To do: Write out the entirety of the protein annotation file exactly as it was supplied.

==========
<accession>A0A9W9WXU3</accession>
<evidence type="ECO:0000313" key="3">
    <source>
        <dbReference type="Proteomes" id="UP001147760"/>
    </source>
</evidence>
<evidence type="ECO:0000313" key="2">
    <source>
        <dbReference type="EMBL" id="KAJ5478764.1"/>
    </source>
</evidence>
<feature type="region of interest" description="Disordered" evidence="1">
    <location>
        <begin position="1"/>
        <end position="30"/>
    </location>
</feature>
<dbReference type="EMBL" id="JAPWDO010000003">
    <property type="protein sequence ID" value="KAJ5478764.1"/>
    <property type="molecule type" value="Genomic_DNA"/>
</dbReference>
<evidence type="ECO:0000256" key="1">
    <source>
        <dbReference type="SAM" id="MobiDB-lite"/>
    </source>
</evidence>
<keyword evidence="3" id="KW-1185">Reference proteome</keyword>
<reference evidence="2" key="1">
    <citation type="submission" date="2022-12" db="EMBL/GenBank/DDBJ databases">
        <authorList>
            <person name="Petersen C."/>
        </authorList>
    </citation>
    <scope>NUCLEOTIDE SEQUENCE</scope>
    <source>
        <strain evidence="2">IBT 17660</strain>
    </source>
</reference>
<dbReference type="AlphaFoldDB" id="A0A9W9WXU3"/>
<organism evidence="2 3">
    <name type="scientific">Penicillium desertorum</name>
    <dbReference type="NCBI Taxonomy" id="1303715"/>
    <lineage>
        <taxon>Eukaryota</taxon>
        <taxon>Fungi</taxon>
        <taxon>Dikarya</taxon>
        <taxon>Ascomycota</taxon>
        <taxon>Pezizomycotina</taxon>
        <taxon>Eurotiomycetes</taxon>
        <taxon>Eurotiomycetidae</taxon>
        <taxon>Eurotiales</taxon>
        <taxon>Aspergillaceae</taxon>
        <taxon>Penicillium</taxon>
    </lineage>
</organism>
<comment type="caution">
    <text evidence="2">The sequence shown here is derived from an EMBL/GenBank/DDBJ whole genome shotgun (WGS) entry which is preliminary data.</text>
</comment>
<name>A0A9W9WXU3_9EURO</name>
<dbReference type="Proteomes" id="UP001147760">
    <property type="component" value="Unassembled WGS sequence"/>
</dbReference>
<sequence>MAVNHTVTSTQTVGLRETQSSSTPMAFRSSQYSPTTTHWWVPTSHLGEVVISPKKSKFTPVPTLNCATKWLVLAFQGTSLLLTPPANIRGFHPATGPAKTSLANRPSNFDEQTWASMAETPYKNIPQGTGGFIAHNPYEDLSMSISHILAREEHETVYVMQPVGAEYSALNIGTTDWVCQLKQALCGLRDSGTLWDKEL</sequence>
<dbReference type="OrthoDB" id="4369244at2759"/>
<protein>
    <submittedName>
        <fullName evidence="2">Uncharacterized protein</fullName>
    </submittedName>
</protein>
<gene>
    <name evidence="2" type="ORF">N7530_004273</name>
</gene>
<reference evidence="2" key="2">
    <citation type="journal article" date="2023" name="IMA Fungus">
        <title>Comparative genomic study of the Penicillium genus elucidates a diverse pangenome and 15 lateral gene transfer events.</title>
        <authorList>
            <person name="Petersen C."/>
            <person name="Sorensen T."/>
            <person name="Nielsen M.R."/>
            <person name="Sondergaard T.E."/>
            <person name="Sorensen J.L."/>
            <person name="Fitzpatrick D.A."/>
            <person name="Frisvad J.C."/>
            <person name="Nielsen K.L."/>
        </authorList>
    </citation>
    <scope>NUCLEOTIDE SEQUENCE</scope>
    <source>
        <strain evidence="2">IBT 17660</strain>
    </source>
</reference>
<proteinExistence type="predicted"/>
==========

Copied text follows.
<accession>A0A9W9WXU3</accession>
<evidence type="ECO:0000313" key="3">
    <source>
        <dbReference type="Proteomes" id="UP001147760"/>
    </source>
</evidence>
<evidence type="ECO:0000313" key="2">
    <source>
        <dbReference type="EMBL" id="KAJ5478764.1"/>
    </source>
</evidence>
<feature type="region of interest" description="Disordered" evidence="1">
    <location>
        <begin position="1"/>
        <end position="30"/>
    </location>
</feature>
<dbReference type="EMBL" id="JAPWDO010000003">
    <property type="protein sequence ID" value="KAJ5478764.1"/>
    <property type="molecule type" value="Genomic_DNA"/>
</dbReference>
<evidence type="ECO:0000256" key="1">
    <source>
        <dbReference type="SAM" id="MobiDB-lite"/>
    </source>
</evidence>
<keyword evidence="3" id="KW-1185">Reference proteome</keyword>
<reference evidence="2" key="1">
    <citation type="submission" date="2022-12" db="EMBL/GenBank/DDBJ databases">
        <authorList>
            <person name="Petersen C."/>
        </authorList>
    </citation>
    <scope>NUCLEOTIDE SEQUENCE</scope>
    <source>
        <strain evidence="2">IBT 17660</strain>
    </source>
</reference>
<dbReference type="AlphaFoldDB" id="A0A9W9WXU3"/>
<organism evidence="2 3">
    <name type="scientific">Penicillium desertorum</name>
    <dbReference type="NCBI Taxonomy" id="1303715"/>
    <lineage>
        <taxon>Eukaryota</taxon>
        <taxon>Fungi</taxon>
        <taxon>Dikarya</taxon>
        <taxon>Ascomycota</taxon>
        <taxon>Pezizomycotina</taxon>
        <taxon>Eurotiomycetes</taxon>
        <taxon>Eurotiomycetidae</taxon>
        <taxon>Eurotiales</taxon>
        <taxon>Aspergillaceae</taxon>
        <taxon>Penicillium</taxon>
    </lineage>
</organism>
<comment type="caution">
    <text evidence="2">The sequence shown here is derived from an EMBL/GenBank/DDBJ whole genome shotgun (WGS) entry which is preliminary data.</text>
</comment>
<name>A0A9W9WXU3_9EURO</name>
<dbReference type="Proteomes" id="UP001147760">
    <property type="component" value="Unassembled WGS sequence"/>
</dbReference>
<sequence>MAVNHTVTSTQTVGLRETQSSSTPMAFRSSQYSPTTTHWWVPTSHLGEVVISPKKSKFTPVPTLNCATKWLVLAFQGTSLLLTPPANIRGFHPATGPAKTSLANRPSNFDEQTWASMAETPYKNIPQGTGGFIAHNPYEDLSMSISHILAREEHETVYVMQPVGAEYSALNIGTTDWVCQLKQALCGLRDSGTLWDKEL</sequence>
<dbReference type="OrthoDB" id="4369244at2759"/>
<protein>
    <submittedName>
        <fullName evidence="2">Uncharacterized protein</fullName>
    </submittedName>
</protein>
<gene>
    <name evidence="2" type="ORF">N7530_004273</name>
</gene>
<reference evidence="2" key="2">
    <citation type="journal article" date="2023" name="IMA Fungus">
        <title>Comparative genomic study of the Penicillium genus elucidates a diverse pangenome and 15 lateral gene transfer events.</title>
        <authorList>
            <person name="Petersen C."/>
            <person name="Sorensen T."/>
            <person name="Nielsen M.R."/>
            <person name="Sondergaard T.E."/>
            <person name="Sorensen J.L."/>
            <person name="Fitzpatrick D.A."/>
            <person name="Frisvad J.C."/>
            <person name="Nielsen K.L."/>
        </authorList>
    </citation>
    <scope>NUCLEOTIDE SEQUENCE</scope>
    <source>
        <strain evidence="2">IBT 17660</strain>
    </source>
</reference>
<proteinExistence type="predicted"/>